Tuesday, April 15, 2008

JSM 3(1) now available--essays needed!

The new issue of the Journal of Sports Media is now in print. For subscription information contact the University of Nebraska Press. The UNP site also has the table of contents for the latest issue. Check out the journal's new look!

JSM 3(2) will publish this fall and we are open to essays from sports media colleagues. The essay should not be typical academic research, but should be a practical approach to a sports media issue. (Tom Weir and Marc Krein wrote an excellent piece for the latest issue on how Oklahoma State University developed a Sports Media program). The essay should run about 1,500 words and the deadline is July 1. Contact me if you are interested.

We have our research papers for the fall issue, but if you are interested in submitting a manuscript for future issues you can find more information here. Again, contact me if you have any questions.

Brad Schultz, Editor

Friday, April 11, 2008

Help needed: Athletes and self-disclosure

The following comes from Todd Fraley at East Carolina University. If you can help, please contact him at the email listed below.
I have a graduate student who is studying the relationship between athletes and athletic trainers with a specific interest in understanding connections between self-disclosure among athletes in a healthcare setting (i.e the training room) and notions of athletic identity.

I have added some of her thoughts below.

If you have any ideas on literature that might be beneifical please email me. You can do this off the list at

Todd Fraley
Self-disclosure emerged as a significant part of the interactions between athletes and trainers. I believe this is due to the strong role-identity athletes possess. Role-identity can be defined as the characteristics an individual has due to the social groups they belong to (Charng, Piliavin, & Callero, 1988). Athletes in particular have been found to relate strongly to their identities. “Not only do athletes place significant importance on their identity as athletes, but others often place importance on this particular identity.

A professional horseback rider said:

“My body has failed me because it can no longer perform the function I want it to. To ride horses in competition is for me the most meaningful expression of my body’s special capabilities. This restriction has become the focus of my life; it has hit at the inner core of my being,” (Sparkes, 1998, p. 652).

I think it is the athletic-identity that causes the high rates of self-disclosure in the athletic training room. Although all people value their bodies, I feel that athletes’ especially place emphasis on their bodies and it’s health because their bodies act as machines in an important factory. If their “machines” aren’t properly functioning, they risk not only their bodies, but their cores, their identities.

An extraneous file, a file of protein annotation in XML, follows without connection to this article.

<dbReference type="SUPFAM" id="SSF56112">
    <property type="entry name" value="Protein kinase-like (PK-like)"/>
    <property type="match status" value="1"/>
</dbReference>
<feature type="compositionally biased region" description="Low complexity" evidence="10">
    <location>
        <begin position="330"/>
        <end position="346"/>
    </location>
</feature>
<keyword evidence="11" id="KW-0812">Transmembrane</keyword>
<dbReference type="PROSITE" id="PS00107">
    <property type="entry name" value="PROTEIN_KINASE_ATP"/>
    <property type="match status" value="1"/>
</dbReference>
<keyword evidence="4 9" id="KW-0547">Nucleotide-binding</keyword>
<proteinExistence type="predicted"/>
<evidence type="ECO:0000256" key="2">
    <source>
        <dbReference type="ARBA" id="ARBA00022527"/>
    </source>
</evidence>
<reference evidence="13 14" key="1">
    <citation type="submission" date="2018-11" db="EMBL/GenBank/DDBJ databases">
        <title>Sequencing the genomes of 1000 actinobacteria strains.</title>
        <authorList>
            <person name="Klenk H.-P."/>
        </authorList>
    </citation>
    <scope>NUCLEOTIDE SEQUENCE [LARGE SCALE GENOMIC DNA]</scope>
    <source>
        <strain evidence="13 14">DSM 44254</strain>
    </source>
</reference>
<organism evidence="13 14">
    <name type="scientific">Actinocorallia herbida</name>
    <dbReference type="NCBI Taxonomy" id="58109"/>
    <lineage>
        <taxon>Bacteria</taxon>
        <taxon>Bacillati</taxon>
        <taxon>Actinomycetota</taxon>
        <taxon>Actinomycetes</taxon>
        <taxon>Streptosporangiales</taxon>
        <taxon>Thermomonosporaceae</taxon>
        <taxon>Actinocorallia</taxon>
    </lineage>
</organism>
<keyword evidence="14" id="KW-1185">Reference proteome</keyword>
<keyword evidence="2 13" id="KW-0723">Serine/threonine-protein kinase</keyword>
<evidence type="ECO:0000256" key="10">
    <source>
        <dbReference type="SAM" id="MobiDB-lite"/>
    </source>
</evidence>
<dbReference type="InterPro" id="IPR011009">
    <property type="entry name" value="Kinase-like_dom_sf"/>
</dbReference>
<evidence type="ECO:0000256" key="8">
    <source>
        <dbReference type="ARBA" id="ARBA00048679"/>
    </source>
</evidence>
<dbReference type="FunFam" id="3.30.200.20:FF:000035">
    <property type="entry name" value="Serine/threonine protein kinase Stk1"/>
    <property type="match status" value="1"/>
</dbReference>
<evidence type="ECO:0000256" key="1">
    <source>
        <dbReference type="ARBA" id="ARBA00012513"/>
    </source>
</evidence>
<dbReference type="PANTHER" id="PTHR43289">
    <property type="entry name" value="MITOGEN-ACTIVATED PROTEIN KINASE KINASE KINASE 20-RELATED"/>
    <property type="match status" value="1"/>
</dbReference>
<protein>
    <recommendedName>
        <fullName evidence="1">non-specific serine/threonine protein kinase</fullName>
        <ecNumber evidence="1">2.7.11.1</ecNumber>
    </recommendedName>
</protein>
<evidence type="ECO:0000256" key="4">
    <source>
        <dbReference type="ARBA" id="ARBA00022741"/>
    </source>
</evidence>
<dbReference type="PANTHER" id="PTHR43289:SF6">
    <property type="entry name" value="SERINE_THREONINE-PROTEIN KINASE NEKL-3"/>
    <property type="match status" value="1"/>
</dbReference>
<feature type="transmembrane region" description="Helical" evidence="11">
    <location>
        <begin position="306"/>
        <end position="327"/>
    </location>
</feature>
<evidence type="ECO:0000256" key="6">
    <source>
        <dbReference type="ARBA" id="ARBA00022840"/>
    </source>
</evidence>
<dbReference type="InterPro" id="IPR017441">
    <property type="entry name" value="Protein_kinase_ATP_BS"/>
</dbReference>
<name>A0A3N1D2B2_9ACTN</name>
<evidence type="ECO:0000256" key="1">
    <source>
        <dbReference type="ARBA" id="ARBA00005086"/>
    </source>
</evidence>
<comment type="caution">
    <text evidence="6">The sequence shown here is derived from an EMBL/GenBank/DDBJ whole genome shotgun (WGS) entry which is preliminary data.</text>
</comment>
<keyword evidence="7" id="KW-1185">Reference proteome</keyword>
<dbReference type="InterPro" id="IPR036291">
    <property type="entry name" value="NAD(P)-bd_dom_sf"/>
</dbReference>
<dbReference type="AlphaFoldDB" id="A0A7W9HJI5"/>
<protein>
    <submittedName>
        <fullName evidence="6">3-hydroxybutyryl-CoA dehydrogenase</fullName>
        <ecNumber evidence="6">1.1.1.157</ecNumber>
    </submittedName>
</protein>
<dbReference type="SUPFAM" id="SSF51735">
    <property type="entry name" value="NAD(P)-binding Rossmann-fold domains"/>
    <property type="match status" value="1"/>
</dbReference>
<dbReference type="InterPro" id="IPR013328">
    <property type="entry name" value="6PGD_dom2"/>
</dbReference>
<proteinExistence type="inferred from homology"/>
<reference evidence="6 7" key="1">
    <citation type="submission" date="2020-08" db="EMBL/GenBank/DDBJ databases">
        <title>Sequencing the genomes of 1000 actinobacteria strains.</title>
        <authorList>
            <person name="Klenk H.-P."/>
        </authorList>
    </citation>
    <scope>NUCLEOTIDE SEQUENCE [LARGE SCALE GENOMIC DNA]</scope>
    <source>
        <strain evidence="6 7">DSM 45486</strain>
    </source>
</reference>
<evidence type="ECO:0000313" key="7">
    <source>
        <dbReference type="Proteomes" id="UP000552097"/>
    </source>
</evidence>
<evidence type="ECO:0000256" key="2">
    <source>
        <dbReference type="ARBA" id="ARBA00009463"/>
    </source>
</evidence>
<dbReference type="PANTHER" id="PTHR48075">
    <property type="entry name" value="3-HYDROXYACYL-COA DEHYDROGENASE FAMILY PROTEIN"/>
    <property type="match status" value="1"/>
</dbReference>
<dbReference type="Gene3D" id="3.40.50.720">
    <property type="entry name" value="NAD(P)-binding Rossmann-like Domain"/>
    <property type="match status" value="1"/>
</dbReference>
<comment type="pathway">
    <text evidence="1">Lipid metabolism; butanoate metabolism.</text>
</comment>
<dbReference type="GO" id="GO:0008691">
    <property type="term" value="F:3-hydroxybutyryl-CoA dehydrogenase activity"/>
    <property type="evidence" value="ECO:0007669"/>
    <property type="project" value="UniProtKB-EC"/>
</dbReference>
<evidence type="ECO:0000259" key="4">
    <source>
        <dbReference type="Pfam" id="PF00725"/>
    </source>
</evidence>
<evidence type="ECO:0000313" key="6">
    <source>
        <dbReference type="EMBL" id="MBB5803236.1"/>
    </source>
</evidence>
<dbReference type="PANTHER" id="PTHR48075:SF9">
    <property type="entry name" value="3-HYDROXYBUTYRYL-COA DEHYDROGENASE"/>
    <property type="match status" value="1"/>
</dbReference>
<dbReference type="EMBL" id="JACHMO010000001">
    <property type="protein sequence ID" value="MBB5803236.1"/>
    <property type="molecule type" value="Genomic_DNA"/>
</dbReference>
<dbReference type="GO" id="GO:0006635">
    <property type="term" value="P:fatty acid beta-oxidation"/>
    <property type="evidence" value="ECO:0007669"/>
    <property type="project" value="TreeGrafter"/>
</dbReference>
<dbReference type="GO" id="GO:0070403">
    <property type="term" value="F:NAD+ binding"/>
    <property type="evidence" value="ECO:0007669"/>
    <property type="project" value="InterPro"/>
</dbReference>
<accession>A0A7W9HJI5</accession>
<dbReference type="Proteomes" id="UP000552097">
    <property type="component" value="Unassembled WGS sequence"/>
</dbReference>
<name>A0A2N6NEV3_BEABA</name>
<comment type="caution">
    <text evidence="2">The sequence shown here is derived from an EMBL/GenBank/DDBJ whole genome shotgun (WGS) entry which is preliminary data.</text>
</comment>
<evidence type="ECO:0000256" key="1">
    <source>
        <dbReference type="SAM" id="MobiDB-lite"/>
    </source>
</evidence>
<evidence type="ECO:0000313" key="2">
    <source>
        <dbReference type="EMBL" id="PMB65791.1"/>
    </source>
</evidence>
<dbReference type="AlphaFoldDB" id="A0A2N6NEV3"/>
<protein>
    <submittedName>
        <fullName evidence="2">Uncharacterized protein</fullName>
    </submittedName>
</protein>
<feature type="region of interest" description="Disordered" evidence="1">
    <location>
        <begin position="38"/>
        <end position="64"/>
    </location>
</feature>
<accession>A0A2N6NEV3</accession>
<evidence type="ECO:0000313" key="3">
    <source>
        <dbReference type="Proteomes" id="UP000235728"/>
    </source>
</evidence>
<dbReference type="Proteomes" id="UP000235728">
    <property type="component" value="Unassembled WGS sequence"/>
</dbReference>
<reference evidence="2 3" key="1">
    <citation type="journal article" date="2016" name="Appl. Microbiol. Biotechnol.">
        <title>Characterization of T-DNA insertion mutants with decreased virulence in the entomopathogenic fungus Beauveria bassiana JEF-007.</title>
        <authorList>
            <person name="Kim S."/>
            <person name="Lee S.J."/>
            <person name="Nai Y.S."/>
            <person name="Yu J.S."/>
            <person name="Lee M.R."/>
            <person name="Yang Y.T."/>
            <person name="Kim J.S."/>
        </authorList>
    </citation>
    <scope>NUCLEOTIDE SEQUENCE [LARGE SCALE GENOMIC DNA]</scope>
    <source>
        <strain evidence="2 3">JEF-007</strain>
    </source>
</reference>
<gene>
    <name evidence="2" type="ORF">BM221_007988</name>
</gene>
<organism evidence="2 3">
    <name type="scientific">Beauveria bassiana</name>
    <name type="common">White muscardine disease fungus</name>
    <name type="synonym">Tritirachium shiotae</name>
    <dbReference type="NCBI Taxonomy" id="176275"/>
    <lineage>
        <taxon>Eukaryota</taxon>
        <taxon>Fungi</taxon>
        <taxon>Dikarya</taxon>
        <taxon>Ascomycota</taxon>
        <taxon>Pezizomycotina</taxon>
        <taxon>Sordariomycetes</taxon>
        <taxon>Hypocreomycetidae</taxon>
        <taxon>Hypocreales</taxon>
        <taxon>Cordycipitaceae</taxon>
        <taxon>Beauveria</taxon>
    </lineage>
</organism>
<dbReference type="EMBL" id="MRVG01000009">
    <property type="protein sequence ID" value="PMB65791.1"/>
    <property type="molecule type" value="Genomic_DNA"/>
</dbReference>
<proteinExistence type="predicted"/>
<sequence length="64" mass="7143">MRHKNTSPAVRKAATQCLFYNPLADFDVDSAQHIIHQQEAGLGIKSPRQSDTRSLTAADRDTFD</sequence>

Self-disclosure between athlete and trainer is based on trust. Northouse & Northouse say that trust “is present in relationships when individuals feel that they can rely on others,” (p. 71). Relationships in health care settings require “that individuals’ communication be descriptive rather than evaluative, problem oriented rather than control oriented, spontaneous rather than strategic, empathic rather than neutral, equal rather than superior, and provisional rather than certain,” (Northouse & Northouse, 1998, p. 72).

Wednesday, April 09, 2008

Owner of media company limits media access

I'm not really certain what to say about this story from the New York Daily News this past Sunday. Apparently, the New York Knicks and their owner James Dolan (who also owns Cablevision) have some intriguing policies for dealing with the media. A few interesting observations from the article.

First, apparently the Knicks keep a binder on each writer who covers the team, sort of a scouting report.
"There are certain writers that the company won't deal with because of negative stories they've written," said the former executive, who requested anonymity. "Other writers they know they can play ball with. There are some influential writers and radio guys that people at the Garden will say, 'We own them.'"

Second, how would you like to be the intern who listens to radio talk shows and makes the "naughty and nice" list? I work at a university which has regularly sent interns to Madison Square Garden. I have never heard of an intern doing that, but then again I suppose MSG might be censoring their journals.

Third, in "fairness" to MSG, Dolan is giving new GM Donnie Walsh control of media relations and Walsh has promised a more professional working environment.

At any rate, the article is a good, er, interesting, read and there is a link to the 16-page media relations document "obtained" by the NY Daily News. See the top of the first page for the link.